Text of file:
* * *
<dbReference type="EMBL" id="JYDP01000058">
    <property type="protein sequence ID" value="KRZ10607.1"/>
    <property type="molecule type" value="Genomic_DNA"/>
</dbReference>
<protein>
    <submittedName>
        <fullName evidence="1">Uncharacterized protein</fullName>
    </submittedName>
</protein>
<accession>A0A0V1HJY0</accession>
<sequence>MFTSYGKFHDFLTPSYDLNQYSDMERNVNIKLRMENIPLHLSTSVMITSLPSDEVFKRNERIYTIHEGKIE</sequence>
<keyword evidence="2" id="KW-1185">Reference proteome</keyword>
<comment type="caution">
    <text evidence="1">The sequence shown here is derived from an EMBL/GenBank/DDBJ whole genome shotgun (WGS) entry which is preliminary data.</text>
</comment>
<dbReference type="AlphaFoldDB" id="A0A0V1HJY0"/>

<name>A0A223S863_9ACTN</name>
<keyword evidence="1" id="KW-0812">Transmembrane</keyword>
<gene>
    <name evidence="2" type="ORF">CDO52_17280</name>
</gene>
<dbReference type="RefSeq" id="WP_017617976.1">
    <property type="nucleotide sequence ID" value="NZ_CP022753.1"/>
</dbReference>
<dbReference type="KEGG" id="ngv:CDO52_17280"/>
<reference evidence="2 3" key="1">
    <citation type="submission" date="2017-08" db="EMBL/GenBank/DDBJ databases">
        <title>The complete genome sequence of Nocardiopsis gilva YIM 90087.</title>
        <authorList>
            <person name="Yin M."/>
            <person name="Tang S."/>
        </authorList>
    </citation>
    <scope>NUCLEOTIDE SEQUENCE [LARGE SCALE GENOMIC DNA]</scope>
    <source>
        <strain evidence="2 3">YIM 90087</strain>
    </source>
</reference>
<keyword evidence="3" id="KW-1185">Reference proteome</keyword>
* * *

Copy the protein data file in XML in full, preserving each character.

<dbReference type="EMBL" id="JYDP01000058">
    <property type="protein sequence ID" value="KRZ10607.1"/>
    <property type="molecule type" value="Genomic_DNA"/>
</dbReference>
<protein>
    <submittedName>
        <fullName evidence="1">Uncharacterized protein</fullName>
    </submittedName>
</protein>
<accession>A0A0V1HJY0</accession>
<sequence>MFTSYGKFHDFLTPSYDLNQYSDMERNVNIKLRMENIPLHLSTSVMITSLPSDEVFKRNERIYTIHEGKIE</sequence>
<keyword evidence="2" id="KW-1185">Reference proteome</keyword>
<comment type="caution">
    <text evidence="1">The sequence shown here is derived from an EMBL/GenBank/DDBJ whole genome shotgun (WGS) entry which is preliminary data.</text>
</comment>
<dbReference type="AlphaFoldDB" id="A0A0V1HJY0"/>

<name>A0A223S863_9ACTN</name>
<keyword evidence="1" id="KW-0812">Transmembrane</keyword>
<gene>
    <name evidence="2" type="ORF">CDO52_17280</name>
</gene>
<dbReference type="RefSeq" id="WP_017617976.1">
    <property type="nucleotide sequence ID" value="NZ_CP022753.1"/>
</dbReference>
<dbReference type="KEGG" id="ngv:CDO52_17280"/>
<reference evidence="2 3" key="1">
    <citation type="submission" date="2017-08" db="EMBL/GenBank/DDBJ databases">
        <title>The complete genome sequence of Nocardiopsis gilva YIM 90087.</title>
        <authorList>
            <person name="Yin M."/>
            <person name="Tang S."/>
        </authorList>
    </citation>
    <scope>NUCLEOTIDE SEQUENCE [LARGE SCALE GENOMIC DNA]</scope>
    <source>
        <strain evidence="2 3">YIM 90087</strain>
    </source>
</reference>
<keyword evidence="3" id="KW-1185">Reference proteome</keyword>